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This being the season for College Commencement Addresses, I am neither famous nor rich enough to actually make such a speech but thought I would write one for my niece who is the remaining contact I will have with some future genetic continuation of my family. I write it in anticipation of her transferring to a good college not as a familial obligation but as facilitating a mediating act of crafting her own adulthood.

The literary algorithm for commencement addresses is a genre and more specifically a rhetorical genre in terms of Advice, Exhortation, and Inspiration. OTOH, it's an obligatory placeholder in the baccalaureate program before the often empty pseudo-plastic holders for one's diploma are handed out en masse, a sop to perhaps a wealthy donor or celebrity as well as a necessary evil - the illocutionary force of speech acts that no one can usually remember being uttered. My undergraduate Commencement had the invocation of Thomas Pynchon's Crying of Lot 49 as the dominant allegory for my generation. Graduate school graduations were different, I never went nor was required to go.

Commencement speeches, according to cartoonist Garry Trudeau, “were invented largely in the belief that outgoing college students should never be released into the world until they have been properly sedated.” Not always so, believes Peter J. Smith, editor of Onward! 25 Years of Advice, Exhortation, and Inspiration from America’s Best Commencement Speeches (Scribner, $25). “The best of them bring out the best in everyone,” Smith writes. “Commencement speeches are as personal as any formal speech delivered to 300 or more people can be. Few other kinds of speech possess their peculiar authenticity.” ... And columnist Ellen Goodman, at Smith College in 1993, said reassuringly: “This afternoon, I solemnly promise you that these have not been the best years of your life. The truth is that people who look back to college as the peak experience have had the dreariest of adulthoods. I don’t wish that on any of you.” Link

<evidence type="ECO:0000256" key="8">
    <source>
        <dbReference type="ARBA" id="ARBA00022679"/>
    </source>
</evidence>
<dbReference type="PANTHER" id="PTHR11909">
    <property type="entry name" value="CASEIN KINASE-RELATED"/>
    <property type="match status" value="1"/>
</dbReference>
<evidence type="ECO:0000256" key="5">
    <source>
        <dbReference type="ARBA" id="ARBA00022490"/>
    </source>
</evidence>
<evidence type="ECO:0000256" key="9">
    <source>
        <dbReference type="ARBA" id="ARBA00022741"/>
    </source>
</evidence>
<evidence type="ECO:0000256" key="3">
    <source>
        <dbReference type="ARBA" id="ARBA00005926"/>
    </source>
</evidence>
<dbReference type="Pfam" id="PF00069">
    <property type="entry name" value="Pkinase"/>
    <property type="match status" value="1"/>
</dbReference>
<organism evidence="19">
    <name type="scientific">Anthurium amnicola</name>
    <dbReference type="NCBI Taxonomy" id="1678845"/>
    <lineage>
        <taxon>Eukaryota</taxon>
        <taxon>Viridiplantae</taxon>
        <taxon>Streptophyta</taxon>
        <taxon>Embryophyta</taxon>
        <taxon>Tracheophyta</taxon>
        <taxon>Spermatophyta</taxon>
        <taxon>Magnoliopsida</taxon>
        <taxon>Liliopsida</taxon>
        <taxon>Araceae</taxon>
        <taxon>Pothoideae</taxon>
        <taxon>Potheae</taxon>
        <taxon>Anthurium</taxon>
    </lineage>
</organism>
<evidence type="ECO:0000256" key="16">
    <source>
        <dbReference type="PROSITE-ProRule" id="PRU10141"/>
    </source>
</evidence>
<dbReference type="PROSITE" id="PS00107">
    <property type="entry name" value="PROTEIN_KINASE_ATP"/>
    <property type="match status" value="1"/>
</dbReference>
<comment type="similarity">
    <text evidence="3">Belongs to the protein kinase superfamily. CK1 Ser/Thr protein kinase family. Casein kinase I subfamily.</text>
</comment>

Kiddo, I tend to a lot of ashes now, my spouse, all of our pets, my dad and my sister, and probably soon my mom, your grandmother. We keep them in a columbarium which seems an awful lot like my rented storage spaces, sites for hoarding of objects and memories. So I write this more as anyone using the Web does, knowing it'll remain somewhere, perhaps forever and am doing it for me and my immediate family in some ways understanding the class position or aspirations of that family - towards a middle class or the middling sort. I do this also hoping you'll know that I always loved your mom even with our many similarities and differences.

I won't make this as long as any of those speeches and in fact all any commencement address can do is provide an outline for future critical practice as well as some encouragement to the community of interpretation created in any graduating cohort. I have every hope that you will graduate from a good, even great college, but even if that's not possible, I hope you decide to get an education worthy of your genetic legacy and know that it's a continuing, lifelong process, with hopefully less pain than you've seen all around you and with less cruelty than you've had to endure.